If you’ve just run that gauntlet of reasons you should not use an FPGA and still think you should, then you probably should.
- If your computational performance requirements cannot be met by running software in a processor, then you should consider an FPGA as a design choice.
- If you need significant amounts of high-speed I/O in the form of Gigabit Ethernet or multiple multi-lane PCIe ports, then you should consider an FPGA as a design choice.
- If you need to perform significant amounts of high-speed DSP, FPGAs should be your first choice.
- If you already have proficiency in Verilog or VHDL, then you should not hesitate to consider FPGAs as a design choice.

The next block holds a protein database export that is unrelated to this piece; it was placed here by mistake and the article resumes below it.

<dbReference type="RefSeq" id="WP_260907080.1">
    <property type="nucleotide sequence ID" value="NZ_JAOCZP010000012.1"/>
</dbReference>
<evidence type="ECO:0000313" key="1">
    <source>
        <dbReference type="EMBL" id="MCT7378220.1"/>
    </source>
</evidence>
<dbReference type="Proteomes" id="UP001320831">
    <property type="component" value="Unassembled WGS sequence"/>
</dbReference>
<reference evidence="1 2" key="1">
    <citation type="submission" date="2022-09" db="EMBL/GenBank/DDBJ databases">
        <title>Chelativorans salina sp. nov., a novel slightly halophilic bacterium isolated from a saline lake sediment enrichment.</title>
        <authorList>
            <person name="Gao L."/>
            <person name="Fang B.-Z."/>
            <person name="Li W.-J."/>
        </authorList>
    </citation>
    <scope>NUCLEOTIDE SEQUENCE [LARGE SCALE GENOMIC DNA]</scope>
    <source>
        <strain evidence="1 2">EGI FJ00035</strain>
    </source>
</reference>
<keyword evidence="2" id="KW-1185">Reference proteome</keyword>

Do you have any advice to add to these lists? If so, please feel free to dispense that advice in a comment below.
Postscript: So many experienced FPGA designers have weighed in on this article with special cases where these rules of thumb don’t apply, that I am compelled to quote Picasso: “Learn the rules like a pro, so you can break them like an artist.”
Postscript #2: If time to market is the most important factor for your project, then an FPGA will get you to the finish line first. So will an off-the-shelf pcb assembly that’s already tested and debugged.